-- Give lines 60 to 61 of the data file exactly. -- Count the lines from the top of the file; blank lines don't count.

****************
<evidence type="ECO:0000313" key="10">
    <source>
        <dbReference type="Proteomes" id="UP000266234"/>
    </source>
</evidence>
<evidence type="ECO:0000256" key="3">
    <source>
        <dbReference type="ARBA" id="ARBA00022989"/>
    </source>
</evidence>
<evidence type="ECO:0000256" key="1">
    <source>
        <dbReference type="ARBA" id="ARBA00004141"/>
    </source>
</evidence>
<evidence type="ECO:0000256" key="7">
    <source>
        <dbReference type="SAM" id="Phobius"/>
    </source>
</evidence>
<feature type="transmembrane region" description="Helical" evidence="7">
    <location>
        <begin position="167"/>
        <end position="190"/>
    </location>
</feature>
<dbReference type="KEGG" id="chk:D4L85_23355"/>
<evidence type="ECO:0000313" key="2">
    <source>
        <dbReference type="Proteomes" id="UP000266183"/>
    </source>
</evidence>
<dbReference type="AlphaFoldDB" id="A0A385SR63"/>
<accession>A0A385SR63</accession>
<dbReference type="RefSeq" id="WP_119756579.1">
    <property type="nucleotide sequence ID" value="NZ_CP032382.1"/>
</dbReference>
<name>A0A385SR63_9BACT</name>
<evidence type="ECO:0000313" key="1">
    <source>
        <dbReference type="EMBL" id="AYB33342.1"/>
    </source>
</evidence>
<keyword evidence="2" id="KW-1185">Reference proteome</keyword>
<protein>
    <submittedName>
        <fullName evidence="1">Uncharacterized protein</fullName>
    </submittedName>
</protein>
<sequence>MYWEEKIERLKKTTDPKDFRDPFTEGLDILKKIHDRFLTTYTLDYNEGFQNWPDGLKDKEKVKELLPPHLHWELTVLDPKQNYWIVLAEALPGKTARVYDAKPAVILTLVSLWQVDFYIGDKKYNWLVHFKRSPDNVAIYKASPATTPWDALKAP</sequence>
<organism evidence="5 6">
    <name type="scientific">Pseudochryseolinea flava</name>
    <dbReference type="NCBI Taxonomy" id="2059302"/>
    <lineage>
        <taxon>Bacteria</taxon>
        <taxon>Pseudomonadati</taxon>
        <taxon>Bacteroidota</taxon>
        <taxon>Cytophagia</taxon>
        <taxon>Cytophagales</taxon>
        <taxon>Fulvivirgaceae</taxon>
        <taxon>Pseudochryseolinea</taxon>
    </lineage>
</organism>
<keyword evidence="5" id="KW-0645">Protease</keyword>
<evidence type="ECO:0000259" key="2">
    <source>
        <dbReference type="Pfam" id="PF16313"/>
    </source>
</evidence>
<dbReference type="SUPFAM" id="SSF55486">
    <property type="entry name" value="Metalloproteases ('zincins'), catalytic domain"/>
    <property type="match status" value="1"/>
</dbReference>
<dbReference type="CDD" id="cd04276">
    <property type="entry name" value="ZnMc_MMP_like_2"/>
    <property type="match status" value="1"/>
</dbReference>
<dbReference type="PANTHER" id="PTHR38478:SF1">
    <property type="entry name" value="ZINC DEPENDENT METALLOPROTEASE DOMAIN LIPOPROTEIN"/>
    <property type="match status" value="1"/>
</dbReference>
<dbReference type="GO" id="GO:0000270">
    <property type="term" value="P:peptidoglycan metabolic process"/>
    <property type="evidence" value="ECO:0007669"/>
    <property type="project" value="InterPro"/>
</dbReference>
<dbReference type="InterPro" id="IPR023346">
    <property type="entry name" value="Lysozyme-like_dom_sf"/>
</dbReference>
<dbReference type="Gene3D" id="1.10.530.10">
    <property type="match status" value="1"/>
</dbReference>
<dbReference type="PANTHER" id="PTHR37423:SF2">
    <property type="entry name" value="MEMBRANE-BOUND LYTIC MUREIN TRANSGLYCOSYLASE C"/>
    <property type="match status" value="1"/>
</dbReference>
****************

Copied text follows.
        <taxon>Fulvivirgaceae</taxon>
        <taxon>Pseudochryseolinea</taxon>